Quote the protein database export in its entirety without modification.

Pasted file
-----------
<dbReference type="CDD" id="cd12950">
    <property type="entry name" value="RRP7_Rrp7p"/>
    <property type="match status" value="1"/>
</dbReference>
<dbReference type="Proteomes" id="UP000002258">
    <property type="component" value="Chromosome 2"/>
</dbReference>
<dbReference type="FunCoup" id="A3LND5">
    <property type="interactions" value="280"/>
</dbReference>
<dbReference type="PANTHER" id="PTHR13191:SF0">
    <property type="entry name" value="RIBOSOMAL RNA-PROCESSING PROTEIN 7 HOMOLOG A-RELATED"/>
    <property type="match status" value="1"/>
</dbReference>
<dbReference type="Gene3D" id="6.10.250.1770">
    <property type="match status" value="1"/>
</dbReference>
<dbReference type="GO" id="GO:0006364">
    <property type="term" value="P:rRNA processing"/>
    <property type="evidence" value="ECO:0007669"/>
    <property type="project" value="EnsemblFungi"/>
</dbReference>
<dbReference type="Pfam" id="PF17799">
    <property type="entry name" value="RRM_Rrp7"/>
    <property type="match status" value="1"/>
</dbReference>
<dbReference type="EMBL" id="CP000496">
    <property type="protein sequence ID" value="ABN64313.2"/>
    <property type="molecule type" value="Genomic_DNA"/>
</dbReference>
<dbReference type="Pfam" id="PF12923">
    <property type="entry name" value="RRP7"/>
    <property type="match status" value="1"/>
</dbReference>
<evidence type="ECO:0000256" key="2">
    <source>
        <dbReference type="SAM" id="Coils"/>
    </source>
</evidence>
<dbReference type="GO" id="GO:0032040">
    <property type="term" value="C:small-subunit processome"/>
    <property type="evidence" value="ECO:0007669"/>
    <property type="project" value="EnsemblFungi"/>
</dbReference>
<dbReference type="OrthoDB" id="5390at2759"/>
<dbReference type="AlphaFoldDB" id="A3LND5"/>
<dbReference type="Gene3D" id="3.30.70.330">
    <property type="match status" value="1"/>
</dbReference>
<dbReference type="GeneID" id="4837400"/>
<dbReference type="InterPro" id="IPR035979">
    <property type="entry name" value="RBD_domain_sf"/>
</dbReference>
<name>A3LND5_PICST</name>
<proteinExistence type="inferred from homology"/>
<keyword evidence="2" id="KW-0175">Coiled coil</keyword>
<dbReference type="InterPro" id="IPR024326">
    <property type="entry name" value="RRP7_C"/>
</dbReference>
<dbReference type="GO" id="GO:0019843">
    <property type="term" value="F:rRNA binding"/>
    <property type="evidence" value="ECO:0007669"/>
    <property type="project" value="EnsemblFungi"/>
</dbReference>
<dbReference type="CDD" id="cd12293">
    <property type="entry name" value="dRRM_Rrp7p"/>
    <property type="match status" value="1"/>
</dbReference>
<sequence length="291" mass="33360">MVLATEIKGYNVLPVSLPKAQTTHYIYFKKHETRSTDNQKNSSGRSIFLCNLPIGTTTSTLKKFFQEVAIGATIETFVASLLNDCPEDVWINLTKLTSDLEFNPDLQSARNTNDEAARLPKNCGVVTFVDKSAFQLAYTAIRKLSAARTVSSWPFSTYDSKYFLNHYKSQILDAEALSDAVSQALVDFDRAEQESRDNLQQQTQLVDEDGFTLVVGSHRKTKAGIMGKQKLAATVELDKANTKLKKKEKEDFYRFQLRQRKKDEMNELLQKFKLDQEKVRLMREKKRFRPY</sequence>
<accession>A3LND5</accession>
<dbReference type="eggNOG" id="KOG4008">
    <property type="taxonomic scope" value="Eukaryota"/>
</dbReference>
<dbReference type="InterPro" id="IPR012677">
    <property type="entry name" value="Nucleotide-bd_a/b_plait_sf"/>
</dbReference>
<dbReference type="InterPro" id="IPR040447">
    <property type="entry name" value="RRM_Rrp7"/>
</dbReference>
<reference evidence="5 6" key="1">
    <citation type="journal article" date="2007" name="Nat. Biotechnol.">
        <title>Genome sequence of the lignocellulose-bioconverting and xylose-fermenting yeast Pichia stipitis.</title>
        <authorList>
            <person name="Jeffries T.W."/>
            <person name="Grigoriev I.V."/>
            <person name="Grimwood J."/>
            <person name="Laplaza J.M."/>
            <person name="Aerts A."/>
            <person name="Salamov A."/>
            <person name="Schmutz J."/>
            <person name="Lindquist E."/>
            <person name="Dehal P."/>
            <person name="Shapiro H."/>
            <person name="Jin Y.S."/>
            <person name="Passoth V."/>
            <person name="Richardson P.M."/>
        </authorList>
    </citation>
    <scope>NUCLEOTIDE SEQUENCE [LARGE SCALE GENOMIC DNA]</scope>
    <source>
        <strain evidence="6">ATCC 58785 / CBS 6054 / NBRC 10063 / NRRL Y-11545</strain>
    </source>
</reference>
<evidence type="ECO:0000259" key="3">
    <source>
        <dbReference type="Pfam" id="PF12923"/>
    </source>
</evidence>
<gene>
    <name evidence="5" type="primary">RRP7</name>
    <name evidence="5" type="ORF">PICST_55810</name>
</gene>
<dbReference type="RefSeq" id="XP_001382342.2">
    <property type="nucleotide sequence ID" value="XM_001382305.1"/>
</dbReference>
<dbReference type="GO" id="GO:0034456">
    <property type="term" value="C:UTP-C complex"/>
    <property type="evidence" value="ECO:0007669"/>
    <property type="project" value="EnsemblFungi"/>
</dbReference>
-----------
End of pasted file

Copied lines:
<dbReference type="CDD" id="cd12950">
    <property type="entry name" value="RRP7_Rrp7p"/>
    <property type="match status" value="1"/>
</dbReference>
<dbReference type="Proteomes" id="UP000002258">
    <property type="component" value="Chromosome 2"/>
</dbReference>
<dbReference type="FunCoup" id="A3LND5">
    <property type="interactions" value="280"/>
</dbReference>
<dbReference type="PANTHER" id="PTHR13191:SF0">
    <property type="entry name" value="RIBOSOMAL RNA-PROCESSING PROTEIN 7 HOMOLOG A-RELATED"/>
    <property type="match status" value="1"/>
</dbReference>
<dbReference type="Gene3D" id="6.10.250.1770">
    <property type="match status" value="1"/>
</dbReference>
<dbReference type="GO" id="GO:0006364">
    <property type="term" value="P:rRNA processing"/>
    <property type="evidence" value="ECO:0007669"/>
    <property type="project" value="EnsemblFungi"/>
</dbReference>
<dbReference type="Pfam" id="PF17799">
    <property type="entry name" value="RRM_Rrp7"/>
    <property type="match status" value="1"/>
</dbReference>
<dbReference type="EMBL" id="CP000496">
    <property type="protein sequence ID" value="ABN64313.2"/>
    <property type="molecule type" value="Genomic_DNA"/>
</dbReference>
<dbReference type="Pfam" id="PF12923">
    <property type="entry name" value="RRP7"/>
    <property type="match status" value="1"/>
</dbReference>
<evidence type="ECO:0000256" key="2">
    <source>
        <dbReference type="SAM" id="Coils"/>
    </source>
</evidence>
<dbReference type="GO" id="GO:0032040">
    <property type="term" value="C:small-subunit processome"/>
    <property type="evidence" value="ECO:0007669"/>
    <property type="project" value="EnsemblFungi"/>
</dbReference>
<dbReference type="OrthoDB" id="5390at2759"/>
<dbReference type="AlphaFoldDB" id="A3LND5"/>
<dbReference type="Gene3D" id="3.30.70.330">
    <property type="match status" value="1"/>
</dbReference>
<dbReference type="GeneID" id="4837400"/>
<dbReference type="InterPro" id="IPR035979">
    <property type="entry name" value="RBD_domain_sf"/>
</dbReference>
<name>A3LND5_PICST</name>
<proteinExistence type="inferred from homology"/>
<keyword evidence="2" id="KW-0175">Coiled coil</keyword>
<dbReference type="InterPro" id="IPR024326">
    <property type="entry name" value="RRP7_C"/>
</dbReference>
<dbReference type="GO" id="GO:0019843">
    <property type="term" value="F:rRNA binding"/>
    <property type="evidence" value="ECO:0007669"/>
    <property type="project" value="EnsemblFungi"/>
</dbReference>
<dbReference type="CDD" id="cd12293">
    <property type="entry name" value="dRRM_Rrp7p"/>
    <property type="match status" value="1"/>
</dbReference>
<sequence length="291" mass="33360">MVLATEIKGYNVLPVSLPKAQTTHYIYFKKHETRSTDNQKNSSGRSIFLCNLPIGTTTSTLKKFFQEVAIGATIETFVASLLNDCPEDVWINLTKLTSDLEFNPDLQSARNTNDEAARLPKNCGVVTFVDKSAFQLAYTAIRKLSAARTVSSWPFSTYDSKYFLNHYKSQILDAEALSDAVSQALVDFDRAEQESRDNLQQQTQLVDEDGFTLVVGSHRKTKAGIMGKQKLAATVELDKANTKLKKKEKEDFYRFQLRQRKKDEMNELLQKFKLDQEKVRLMREKKRFRPY</sequence>
<accession>A3LND5</accession>
<dbReference type="eggNOG" id="KOG4008">
    <property type="taxonomic scope" value="Eukaryota"/>
</dbReference>
<dbReference type="InterPro" id="IPR012677">
    <property type="entry name" value="Nucleotide-bd_a/b_plait_sf"/>
</dbReference>
<dbReference type="InterPro" id="IPR040447">
    <property type="entry name" value="RRM_Rrp7"/>
</dbReference>
<reference evidence="5 6" key="1">
    <citation type="journal article" date="2007" name="Nat. Biotechnol.">
        <title>Genome sequence of the lignocellulose-bioconverting and xylose-fermenting yeast Pichia stipitis.</title>
        <authorList>
            <person name="Jeffries T.W."/>
            <person name="Grigoriev I.V."/>
            <person name="Grimwood J."/>
            <person name="Laplaza J.M."/>
            <person name="Aerts A."/>
            <person name="Salamov A."/>
            <person name="Schmutz J."/>
            <person name="Lindquist E."/>
            <person name="Dehal P."/>
            <person name="Shapiro H."/>
            <person name="Jin Y.S."/>
            <person name="Passoth V."/>
            <person name="Richardson P.M."/>
        </authorList>
    </citation>
    <scope>NUCLEOTIDE SEQUENCE [LARGE SCALE GENOMIC DNA]</scope>
    <source>
        <strain evidence="6">ATCC 58785 / CBS 6054 / NBRC 10063 / NRRL Y-11545</strain>
    </source>
</reference>
<evidence type="ECO:0000259" key="3">
    <source>
        <dbReference type="Pfam" id="PF12923"/>
    </source>
</evidence>
<gene>
    <name evidence="5" type="primary">RRP7</name>
    <name evidence="5" type="ORF">PICST_55810</name>
</gene>
<dbReference type="RefSeq" id="XP_001382342.2">
    <property type="nucleotide sequence ID" value="XM_001382305.1"/>
</dbReference>
<dbReference type="GO" id="GO:0034456">
    <property type="term" value="C:UTP-C complex"/>
    <property type="evidence" value="ECO:0007669"/>
    <property type="project" value="EnsemblFungi"/>
</dbReference>